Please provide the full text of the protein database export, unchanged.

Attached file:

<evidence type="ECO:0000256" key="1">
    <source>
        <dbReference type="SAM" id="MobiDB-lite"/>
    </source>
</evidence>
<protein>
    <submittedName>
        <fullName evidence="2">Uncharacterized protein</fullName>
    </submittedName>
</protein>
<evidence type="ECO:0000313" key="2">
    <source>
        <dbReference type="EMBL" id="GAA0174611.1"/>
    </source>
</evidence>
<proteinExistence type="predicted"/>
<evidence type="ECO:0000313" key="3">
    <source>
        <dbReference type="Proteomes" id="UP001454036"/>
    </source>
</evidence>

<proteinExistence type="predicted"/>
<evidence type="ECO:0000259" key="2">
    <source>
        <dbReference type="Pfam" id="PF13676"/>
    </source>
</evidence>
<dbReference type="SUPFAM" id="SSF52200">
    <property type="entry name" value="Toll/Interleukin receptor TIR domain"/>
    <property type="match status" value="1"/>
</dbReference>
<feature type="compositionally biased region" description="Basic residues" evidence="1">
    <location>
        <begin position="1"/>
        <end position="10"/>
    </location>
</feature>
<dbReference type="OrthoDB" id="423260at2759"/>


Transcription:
<evidence type="ECO:0000256" key="1">
    <source>
        <dbReference type="SAM" id="MobiDB-lite"/>
    </source>
</evidence>
<protein>
    <submittedName>
        <fullName evidence="2">Uncharacterized protein</fullName>
    </submittedName>
</protein>
<evidence type="ECO:0000313" key="2">
    <source>
        <dbReference type="EMBL" id="GAA0174611.1"/>
    </source>
</evidence>
<proteinExistence type="predicted"/>
<evidence type="ECO:0000313" key="3">
    <source>
        <dbReference type="Proteomes" id="UP001454036"/>
    </source>
</evidence>

<proteinExistence type="predicted"/>
<evidence type="ECO:0000259" key="2">
    <source>
        <dbReference type="Pfam" id="PF13676"/>
    </source>
</evidence>
<dbReference type="SUPFAM" id="SSF52200">
    <property type="entry name" value="Toll/Interleukin receptor TIR domain"/>
    <property type="match status" value="1"/>
</dbReference>
<feature type="compositionally biased region" description="Basic residues" evidence="1">
    <location>
        <begin position="1"/>
        <end position="10"/>
    </location>
</feature>
<dbReference type="OrthoDB" id="423260at2759"/>